When using the device, the bottle l6, filled with water or other fluid, is placed in the container I4, at which time the neck of the bottle is forced tightly against the washer IT. The hand wheel 6 is then backed off (the cap of the bottle 2 having already been punctured by the needle 8) so that the needle 8 permits the passage of high pressure carbonic acid gas through the bores 9 and H and pipe l8 to the bottom of the bottle IS. The carbonic acid gas, passing upwardly through the bottle l6, forces the liquid into the mixin chamber l5. During this process any danger of the bottle bursting is avoided by the safety valve 2| which serves in part to reduce the pressure in the bottle and at the same time in part to increase the pressure in the chamber 24 outside 01' the bottle. The desired aeration is obtained partly by the mechanical mixing together of the liquid and gas in the mixing chamber I5 and in part by the absorption of the gas by the liquid while the latter is rising upwardly through the bottle into the mixing chamber. The result follows from this double action that the liquid is aerated better and in a shorter space of time than is possible with the prior art constructions, and in a small fraction of a minute the aeration is completed and the hand wheel 6 may be rotated to close the needle valve 8, Upon closure of the needle valve 8, the liquid contents of the mixing chamber l5 immediately return to the bottle 16, the carbonic acid gas which passes through the safety valve ti being lost.
The next step in the impregnation of the liquid contents of the bottle I6 consists in opening the valve 2| by means of the handle 22, as a result of which the bottle I6 is connected with the chamber 24, so that the pressures are equalized and the pressure of the bottle 16 is quickly reduced to approximately atmospheric pressure due to leakage in the connection between the container l4 and its bottom part 21. This connection may then be loosened and the bottom l8 (into which the impregnated mixture in the chamber l5 has now moved back) may be removed from the container M so that the liquid may be used at once or the bottle may be pro vided with a closure cap. Due to the mechanical mixture of the water and the carbonic acid gas, and to the tendency of the latter to pass to the neck of the bottle, the interior pressure of the bottle would increase materially after the bottle has been sealed, so that the aerated liquid content will be more active than is the case with most of the bottles of aerated liquid usually purchased on the market.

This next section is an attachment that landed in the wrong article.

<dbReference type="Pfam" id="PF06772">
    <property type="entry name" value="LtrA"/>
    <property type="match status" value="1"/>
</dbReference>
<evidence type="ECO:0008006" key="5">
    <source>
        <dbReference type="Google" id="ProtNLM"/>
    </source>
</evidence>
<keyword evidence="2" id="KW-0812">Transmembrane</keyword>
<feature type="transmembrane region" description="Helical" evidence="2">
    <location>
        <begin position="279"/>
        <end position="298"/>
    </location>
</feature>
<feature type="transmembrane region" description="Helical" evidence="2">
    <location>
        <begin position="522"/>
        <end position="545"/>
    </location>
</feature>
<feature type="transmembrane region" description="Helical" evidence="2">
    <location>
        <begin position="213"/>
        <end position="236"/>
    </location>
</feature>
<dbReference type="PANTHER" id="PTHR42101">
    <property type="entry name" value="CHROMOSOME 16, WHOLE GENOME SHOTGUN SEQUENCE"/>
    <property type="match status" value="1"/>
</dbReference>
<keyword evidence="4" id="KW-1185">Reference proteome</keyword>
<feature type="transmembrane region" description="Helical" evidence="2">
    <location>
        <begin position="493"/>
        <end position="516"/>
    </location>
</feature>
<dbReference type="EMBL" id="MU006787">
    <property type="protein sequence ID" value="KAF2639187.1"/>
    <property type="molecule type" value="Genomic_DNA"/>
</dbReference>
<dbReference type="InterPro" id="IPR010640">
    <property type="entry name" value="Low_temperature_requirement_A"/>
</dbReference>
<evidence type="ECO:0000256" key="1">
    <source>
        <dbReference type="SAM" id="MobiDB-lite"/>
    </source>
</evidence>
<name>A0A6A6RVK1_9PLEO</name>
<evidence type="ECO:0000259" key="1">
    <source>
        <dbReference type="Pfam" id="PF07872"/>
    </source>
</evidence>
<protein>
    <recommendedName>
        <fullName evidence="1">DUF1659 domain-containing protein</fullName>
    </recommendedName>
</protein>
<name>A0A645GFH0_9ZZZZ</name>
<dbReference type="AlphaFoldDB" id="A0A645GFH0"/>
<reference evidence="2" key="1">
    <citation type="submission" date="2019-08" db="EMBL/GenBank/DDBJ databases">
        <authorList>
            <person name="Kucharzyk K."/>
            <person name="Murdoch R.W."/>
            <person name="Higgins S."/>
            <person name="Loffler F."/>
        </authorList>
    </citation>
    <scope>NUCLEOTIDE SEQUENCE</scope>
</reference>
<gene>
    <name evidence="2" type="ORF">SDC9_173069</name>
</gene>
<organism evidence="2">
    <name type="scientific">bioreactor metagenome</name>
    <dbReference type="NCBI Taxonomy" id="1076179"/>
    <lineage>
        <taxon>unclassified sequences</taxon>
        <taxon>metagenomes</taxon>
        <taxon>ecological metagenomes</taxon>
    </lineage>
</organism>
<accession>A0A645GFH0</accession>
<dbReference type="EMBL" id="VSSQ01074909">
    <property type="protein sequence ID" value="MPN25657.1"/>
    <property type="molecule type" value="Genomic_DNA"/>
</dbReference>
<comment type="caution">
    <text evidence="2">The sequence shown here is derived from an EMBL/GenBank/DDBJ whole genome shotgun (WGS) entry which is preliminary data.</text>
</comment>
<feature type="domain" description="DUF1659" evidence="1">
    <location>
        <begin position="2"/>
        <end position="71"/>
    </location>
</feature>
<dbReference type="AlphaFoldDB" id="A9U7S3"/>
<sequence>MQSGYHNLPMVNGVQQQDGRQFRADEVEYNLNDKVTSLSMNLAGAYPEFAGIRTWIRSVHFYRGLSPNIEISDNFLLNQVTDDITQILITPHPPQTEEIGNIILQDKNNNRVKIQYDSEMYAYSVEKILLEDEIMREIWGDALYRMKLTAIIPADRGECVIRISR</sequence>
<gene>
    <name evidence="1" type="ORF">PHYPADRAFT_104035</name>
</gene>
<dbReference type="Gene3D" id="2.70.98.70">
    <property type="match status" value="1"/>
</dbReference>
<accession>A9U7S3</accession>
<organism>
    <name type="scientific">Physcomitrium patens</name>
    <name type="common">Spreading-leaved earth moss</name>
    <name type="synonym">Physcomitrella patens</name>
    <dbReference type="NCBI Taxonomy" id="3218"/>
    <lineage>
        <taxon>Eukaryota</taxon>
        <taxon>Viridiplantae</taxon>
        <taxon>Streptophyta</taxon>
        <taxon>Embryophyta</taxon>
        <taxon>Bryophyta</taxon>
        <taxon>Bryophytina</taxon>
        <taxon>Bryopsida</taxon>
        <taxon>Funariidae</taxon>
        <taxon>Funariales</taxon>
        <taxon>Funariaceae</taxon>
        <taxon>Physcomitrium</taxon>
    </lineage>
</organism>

Should by any chance the containers I or M be destroyed for any reason, the solid and rather expensive top or valve part will very likely not be affected, even upon the occurrence of a severe shock as would be the case should the apparatus fall, for example, to a stone floor. As a consequence it ordinarily is unnecessary to replace the entire apparatus, it usually being suificient to substitute only the containers l, 2, and I4,
As shown, the chamber I5 is disposed as an integral part of the impregnating container l4. However, it is to be understood that if desired, this chamber l5 may be designed as a separate unit adapted to be received in an interchangeable mixing chamber.
To facilitate the positioning of the bottle I6, the bottom 26 of the container I 4 is shown as connected to the lower wall 2! of the latter by suitable means such as a bayonet-joint.
The device disclosed may be used as a siphon by providing the mixing chamber H with an out let pipe and a control valve therefor, this outlet pipe and valve preferably being displaceable in nature, so that it may be removed when the apparatus is used for impregnating liquids in botties.
It is of course readily apparent that once the I? broad aspects of my invention are disclosed. numerous modifications and adaptations will at once occur to those skilled in the art. Accordingly. I intend that my invention be limited only by the scope of the appended claim.
In an apparatus for impregnating liquids with carbonic acid, a container for receiving a carbonic acid bottle, a removable head for said container, a combined piercing device and closing valve in said head for puncturing the head of the carbonic acid bottle and for sealing the same, a second or impregnating container divided into two chambers, one for housing the fluid to be impregnated, and the second for mixing said fluid with carbonic acid, a removable head connected with said second container, means for connecting the heads of the containers, a pipe connecting through said heads with .the carbonic acid bottle, for leading the carbonic acid supply to the interior of said second container, and means for releasing the gas from the first or mixing chamber.